Injury incidence among polish firefighters related to firefighting sports activities from 2014 to 2022
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Department of Medical Rescue, John Paul II University in Biala Podlaska, Polska
Faculty of medical sciences, Academy of Applied Sciences Mieszka I in Poznan, Poland, Polska
Institute of safety engineering, Fire Universitiy, Polska
District headquarters, State Fire Service, Polska
Faculty of Medicine, Medical University of Warsaw, Polska
Submission date: 2023-11-17
Acceptance date: 2024-01-12
Publication date: 2024-01-12
Corresponding author
Łukasz Dudziński   

Department of Medical Rescue, John Paul II University in Biala Podlaska, Sidorska 95/97, 21-500, Biała Podlaska, Polska
Zeszyty Naukowe PIM MSWiA 2023;1(4)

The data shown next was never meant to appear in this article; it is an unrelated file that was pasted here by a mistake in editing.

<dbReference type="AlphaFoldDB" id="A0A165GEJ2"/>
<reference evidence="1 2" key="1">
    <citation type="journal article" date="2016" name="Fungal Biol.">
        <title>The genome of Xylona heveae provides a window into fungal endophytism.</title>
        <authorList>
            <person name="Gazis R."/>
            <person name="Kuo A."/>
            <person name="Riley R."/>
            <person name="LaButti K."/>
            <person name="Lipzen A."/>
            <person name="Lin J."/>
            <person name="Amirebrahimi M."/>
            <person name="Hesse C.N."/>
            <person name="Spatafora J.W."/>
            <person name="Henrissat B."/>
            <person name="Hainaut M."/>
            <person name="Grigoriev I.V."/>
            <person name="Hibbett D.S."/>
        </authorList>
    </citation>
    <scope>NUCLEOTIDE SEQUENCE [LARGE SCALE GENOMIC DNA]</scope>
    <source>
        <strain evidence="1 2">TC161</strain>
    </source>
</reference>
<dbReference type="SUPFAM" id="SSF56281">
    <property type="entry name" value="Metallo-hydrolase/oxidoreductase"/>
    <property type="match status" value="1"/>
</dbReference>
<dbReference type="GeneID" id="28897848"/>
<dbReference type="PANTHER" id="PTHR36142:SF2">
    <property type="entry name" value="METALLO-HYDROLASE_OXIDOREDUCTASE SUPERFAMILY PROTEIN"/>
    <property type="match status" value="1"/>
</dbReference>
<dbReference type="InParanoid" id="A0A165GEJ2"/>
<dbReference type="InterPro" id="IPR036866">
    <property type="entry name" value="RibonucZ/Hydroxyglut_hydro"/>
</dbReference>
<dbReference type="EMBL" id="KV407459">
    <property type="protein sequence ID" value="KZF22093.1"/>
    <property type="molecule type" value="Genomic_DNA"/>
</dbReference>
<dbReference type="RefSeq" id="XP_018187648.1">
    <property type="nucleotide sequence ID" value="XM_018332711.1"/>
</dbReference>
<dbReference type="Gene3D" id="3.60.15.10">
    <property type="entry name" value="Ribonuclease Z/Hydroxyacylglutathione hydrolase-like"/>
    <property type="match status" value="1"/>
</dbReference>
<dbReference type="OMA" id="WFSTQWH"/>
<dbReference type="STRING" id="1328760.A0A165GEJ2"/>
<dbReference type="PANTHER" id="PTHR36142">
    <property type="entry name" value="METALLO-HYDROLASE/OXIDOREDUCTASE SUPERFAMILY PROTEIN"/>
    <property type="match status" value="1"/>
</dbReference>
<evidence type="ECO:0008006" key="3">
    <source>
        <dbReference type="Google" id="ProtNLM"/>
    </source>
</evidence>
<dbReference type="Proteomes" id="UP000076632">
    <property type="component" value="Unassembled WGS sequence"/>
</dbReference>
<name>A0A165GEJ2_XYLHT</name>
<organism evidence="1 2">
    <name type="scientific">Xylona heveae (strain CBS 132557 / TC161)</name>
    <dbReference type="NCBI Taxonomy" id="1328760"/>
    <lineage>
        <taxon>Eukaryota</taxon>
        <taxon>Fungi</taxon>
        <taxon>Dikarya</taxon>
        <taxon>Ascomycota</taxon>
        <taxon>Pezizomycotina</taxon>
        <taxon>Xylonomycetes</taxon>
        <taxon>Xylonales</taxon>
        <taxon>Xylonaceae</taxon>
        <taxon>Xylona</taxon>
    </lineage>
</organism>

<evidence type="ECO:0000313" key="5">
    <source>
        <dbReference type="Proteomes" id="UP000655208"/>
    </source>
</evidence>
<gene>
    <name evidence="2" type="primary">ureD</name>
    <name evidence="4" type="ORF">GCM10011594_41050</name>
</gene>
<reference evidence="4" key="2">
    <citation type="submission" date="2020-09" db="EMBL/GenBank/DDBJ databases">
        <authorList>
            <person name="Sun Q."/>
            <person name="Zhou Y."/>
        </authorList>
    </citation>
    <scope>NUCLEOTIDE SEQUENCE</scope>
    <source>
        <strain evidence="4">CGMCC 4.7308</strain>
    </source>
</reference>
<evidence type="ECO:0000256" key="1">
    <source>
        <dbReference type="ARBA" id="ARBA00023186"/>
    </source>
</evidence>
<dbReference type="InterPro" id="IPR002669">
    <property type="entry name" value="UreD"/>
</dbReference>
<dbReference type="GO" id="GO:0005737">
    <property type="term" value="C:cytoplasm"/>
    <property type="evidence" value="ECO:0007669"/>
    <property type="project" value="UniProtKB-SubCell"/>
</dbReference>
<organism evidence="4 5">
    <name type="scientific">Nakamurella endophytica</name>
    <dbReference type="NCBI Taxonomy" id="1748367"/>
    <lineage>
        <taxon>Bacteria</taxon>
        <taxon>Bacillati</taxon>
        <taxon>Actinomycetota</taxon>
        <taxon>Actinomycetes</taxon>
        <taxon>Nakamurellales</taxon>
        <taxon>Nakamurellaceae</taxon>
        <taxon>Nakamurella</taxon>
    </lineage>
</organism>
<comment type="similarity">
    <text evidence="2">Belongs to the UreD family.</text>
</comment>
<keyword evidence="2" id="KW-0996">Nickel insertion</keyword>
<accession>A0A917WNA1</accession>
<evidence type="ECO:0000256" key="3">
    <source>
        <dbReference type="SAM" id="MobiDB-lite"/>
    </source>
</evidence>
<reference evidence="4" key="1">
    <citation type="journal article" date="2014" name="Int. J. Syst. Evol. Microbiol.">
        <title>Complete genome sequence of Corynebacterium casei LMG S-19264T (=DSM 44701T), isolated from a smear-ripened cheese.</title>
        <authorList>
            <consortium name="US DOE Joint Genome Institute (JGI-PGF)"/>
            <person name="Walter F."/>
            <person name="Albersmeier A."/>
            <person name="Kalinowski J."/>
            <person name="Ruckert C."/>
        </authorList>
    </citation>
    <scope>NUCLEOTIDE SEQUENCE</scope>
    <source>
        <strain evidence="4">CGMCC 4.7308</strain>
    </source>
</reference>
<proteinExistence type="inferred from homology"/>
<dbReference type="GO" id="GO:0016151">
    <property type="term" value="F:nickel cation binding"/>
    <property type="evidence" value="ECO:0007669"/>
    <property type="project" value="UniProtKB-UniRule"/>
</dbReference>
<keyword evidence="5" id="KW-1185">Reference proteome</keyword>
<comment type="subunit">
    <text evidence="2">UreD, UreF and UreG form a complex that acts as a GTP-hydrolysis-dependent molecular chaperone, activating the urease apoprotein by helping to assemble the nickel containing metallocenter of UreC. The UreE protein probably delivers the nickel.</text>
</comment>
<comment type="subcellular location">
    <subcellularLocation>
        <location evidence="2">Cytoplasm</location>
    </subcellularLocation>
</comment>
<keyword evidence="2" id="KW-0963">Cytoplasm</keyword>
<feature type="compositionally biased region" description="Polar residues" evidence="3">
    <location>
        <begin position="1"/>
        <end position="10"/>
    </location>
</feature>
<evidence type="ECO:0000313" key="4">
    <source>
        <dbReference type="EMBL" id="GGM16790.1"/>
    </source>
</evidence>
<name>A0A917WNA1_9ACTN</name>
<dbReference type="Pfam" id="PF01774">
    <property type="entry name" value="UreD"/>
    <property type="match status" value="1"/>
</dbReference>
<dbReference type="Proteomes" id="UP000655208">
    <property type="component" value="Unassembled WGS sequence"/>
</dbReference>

Introduction and objective: Service in a firefighting and rescue unit (FRU) involves rescuing injured people, limiting and controlling the spread of fire, eliminating local hazards, and carrying out rescue and firefighting operations during weather, industrial, construction, and road hazards. During these interventions, firefighters risk their own lives and health to save other people, animals, or property. The profession is associated with high psycho-physical loads due to a large number of risk factors, time pressure, and variable and adverse conditions. Objective: This study is aimed to analyse injuries related to firefighting sports during service in the Polish State Fire Service from 2014 to 2022 across Poland. Material and methods: The study involved analysing data from the Personnel Office, the Department of Safety, Hygiene, and Health Prevention of the Main Command of the Polish State Fire Service (MC SFS). This department gathered data from across Poland in the form of an annual accident rate analysis. Reports included the number of injured firefighters, their age and service tenure, cause and circumstances of the accident (injury), with a distinction between individual and collective accidents, and location (province). Results: During the analysed period, there were 630 events (Mean 70.1; SD 36.3) leading to firefighter injuries related to firefighting sports. These incidents constituted 10.9% of all sports-related injuries, following team sports such as football (61% of sports injuries) and volleyball (19% of sports injuries). Conclusions: Firefighting sports approximate the nature of many incidents that firefighters encounter during their service. Competitions in firefighting sports simulate the combat tasks of firefighters. Occupational Safety and Health (OSH) reports did not allow for the analysis of data regarding the age and service tenure of the injured firefighters. Firefighters' training related to participation in competitions may positively influence their psychophysical state during rescue and firefighting tasks.
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